UK property asking prices up almost 3% month on month

Boards smlThe price of property coming to the market in the UK increases by a substantial 2.9% or £8,324 in January, hitting a new record of £299,287 and surpassing the record set in October 2015 by over £2,700.

Housing demand is higher than ever as the latest Rightmove report records that traffic to the property portal hits record levels, with visits up nearly 20% year on year in January.

It says that there has been an encouraging 5% uplift in new properties coming to the market compared to same time last year resulting in the highest total number of newly listed properties at this time of year since the 2008 credit crunch.

The firm is also predicting that 2016 will be the year of the first time buyer as Government initiatives and a low interest rate outlook are now aligning when there is more property choice for first time buyers, with a 10% year on year jump in the number of two beds or fewer coming to the market.

‘The new year’s market has hit the ground running in many locations, continuing last year’s momentum and resulting in the price of property coming to the market hitting a new high. Many agents reported high numbers of sales in November and December and properties selling more quickly, so it’s encouraging to see signs of replenishment of property, especially in the first time buyer sector,’ said Miles Shipside, Rightmove director and housing market analyst.

‘However, in spite of the apparent veneer of market buoyancy, those thinking of putting their property up for sale need to avoid being too optimistic with their initial asking price, as most buyers are still understandably being very selective about their future home,’ he added.

The previous record price high was set in October 2015 but this has now been exceeded by £2,738, pushing the average new seller asking price to £299,287.

Shipside pointed out that a continuing feature of the recovering market over the past few years has been the supply of property coming to market failing to keep pace with demand. There are now signs of fresh supply increasing with the volume of new properties coming to the market is at the highest level since the credit crunch of 2008.

However, he added that it should be noted that this is patchy by region with only four regions above the 5% year on year average uplift, namely London, South East, South West and Yorkshire and the Humber. In the West Midlands new stock is actually down by 0.3% and Wales and the North West have seen an uplift of 1% or less, restricting fresh choice for buyers in these regions.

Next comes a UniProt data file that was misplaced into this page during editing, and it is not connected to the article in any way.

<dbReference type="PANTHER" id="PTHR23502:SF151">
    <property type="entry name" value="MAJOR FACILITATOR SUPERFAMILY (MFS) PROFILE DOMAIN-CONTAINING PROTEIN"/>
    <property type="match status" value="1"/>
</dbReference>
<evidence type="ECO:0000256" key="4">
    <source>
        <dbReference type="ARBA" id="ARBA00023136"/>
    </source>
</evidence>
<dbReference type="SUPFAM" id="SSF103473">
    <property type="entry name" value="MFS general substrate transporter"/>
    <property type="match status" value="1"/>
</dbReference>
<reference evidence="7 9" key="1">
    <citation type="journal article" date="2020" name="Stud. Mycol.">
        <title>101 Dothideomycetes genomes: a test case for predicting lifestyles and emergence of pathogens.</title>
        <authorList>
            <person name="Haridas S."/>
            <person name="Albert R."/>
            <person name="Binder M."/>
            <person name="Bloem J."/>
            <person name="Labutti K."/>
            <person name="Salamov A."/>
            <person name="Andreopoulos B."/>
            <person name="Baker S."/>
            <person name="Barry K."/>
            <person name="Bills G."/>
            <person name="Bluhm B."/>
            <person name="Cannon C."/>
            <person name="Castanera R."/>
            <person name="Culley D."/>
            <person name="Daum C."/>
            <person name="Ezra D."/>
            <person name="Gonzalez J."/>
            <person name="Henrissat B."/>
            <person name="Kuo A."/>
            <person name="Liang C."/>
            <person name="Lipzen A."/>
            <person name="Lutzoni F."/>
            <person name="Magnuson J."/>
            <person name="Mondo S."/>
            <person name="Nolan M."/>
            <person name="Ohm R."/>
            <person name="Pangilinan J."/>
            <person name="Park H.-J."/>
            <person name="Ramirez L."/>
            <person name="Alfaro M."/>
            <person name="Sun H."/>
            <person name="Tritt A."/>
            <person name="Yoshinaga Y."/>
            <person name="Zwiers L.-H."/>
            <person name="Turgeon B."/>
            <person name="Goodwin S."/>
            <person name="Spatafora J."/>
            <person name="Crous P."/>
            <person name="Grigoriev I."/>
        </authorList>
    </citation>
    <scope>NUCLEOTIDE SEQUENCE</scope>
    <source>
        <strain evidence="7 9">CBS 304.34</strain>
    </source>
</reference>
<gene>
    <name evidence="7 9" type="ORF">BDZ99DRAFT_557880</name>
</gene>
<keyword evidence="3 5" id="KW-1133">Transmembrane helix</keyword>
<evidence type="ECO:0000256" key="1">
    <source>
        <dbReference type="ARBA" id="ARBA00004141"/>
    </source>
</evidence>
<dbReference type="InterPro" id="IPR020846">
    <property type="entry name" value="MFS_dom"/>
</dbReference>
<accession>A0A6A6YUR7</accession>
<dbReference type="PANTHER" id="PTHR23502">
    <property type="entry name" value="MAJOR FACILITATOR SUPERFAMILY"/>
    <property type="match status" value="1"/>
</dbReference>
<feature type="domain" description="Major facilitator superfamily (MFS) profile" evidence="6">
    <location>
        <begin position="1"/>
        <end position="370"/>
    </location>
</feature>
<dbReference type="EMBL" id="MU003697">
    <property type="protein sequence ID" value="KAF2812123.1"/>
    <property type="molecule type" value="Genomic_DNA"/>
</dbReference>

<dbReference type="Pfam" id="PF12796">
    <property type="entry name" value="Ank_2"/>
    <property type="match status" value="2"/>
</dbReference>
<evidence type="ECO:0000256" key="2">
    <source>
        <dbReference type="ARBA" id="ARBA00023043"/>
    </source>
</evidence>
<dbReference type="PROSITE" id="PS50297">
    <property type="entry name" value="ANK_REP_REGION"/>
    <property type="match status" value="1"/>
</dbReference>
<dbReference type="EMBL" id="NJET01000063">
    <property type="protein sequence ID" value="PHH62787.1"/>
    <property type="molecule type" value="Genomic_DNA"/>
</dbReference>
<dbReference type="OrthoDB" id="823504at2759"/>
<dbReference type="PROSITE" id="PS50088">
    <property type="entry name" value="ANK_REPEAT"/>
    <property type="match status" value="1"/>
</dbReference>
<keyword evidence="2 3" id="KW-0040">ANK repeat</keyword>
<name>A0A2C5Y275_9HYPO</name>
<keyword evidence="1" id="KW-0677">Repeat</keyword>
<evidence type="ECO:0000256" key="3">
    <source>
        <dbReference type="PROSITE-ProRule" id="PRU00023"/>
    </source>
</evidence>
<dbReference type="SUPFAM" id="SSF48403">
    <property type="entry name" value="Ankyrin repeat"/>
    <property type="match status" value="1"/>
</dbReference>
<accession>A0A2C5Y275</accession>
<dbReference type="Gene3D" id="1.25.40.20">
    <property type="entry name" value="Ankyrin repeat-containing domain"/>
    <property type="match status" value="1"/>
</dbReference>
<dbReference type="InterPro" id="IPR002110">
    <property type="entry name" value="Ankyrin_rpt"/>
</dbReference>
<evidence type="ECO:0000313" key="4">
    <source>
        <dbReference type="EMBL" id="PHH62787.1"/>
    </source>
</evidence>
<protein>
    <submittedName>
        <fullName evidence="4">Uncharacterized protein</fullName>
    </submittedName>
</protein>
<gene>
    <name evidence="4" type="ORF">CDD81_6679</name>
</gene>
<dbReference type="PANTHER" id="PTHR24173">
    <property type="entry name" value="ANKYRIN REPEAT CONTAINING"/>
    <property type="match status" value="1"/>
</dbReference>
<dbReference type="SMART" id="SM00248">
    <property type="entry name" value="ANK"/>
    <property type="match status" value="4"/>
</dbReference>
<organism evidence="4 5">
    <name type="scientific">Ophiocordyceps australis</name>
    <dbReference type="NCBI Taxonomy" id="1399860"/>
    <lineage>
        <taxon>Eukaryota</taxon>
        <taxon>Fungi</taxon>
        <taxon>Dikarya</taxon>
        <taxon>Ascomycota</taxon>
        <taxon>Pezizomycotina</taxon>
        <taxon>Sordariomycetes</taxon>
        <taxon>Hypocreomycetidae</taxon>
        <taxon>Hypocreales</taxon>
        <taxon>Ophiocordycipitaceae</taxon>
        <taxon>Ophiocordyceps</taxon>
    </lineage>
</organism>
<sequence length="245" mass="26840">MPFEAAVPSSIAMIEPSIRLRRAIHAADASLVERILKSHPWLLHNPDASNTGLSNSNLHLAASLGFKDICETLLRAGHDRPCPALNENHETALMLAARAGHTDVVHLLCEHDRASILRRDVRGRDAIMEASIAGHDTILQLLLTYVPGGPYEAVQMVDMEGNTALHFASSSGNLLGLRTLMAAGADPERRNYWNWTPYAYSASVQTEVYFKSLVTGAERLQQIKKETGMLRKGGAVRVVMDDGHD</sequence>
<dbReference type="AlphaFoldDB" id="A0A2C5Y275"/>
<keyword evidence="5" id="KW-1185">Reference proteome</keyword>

‘While more properties are coming to market there is little anecdotal evidence of tax shy landlords selling up. It is more likely made up of additional first-time sellers who are either hoping to bag a buy to let investor before the April stamp duty hike, or joining others who are deciding that 2016 is their year to trade up. Those trading up are no doubt encouraged by the stable interest rate outlook reassuringly communicated straight from the Governor’s mouth,’ Shipside explained.

The sector seeing the highest volume of new properties coming to the market is the typical first time buyer property with two bedrooms or fewer, up by 10% this month compared to the same month last year. It is suggested 2016 could be the year of the first-time buyer encouraged by low interest rates, initiatives such as Help to Buy, and buy to let investors facing increasingly adverse taxes.

‘For the second month running the highest increase in supply of homes coming to market is properties with two bedrooms or fewer, typically the target purchase of first time buyers or buy to let investors,’ said Shipside.

‘There is a 10% uplift in new supply compared to the same period in 2015, meaning all regions have more fresh choice in this sector than at this time last year. Regions outperforming the national average with over 10% more newly-marketed homes with two bedrooms or fewer are London, East, South East, South West, West Midlands, and Yorkshire and the Humber, and if this trend continues the increased competition among new sellers may help to temper price rises,’ he pointed out.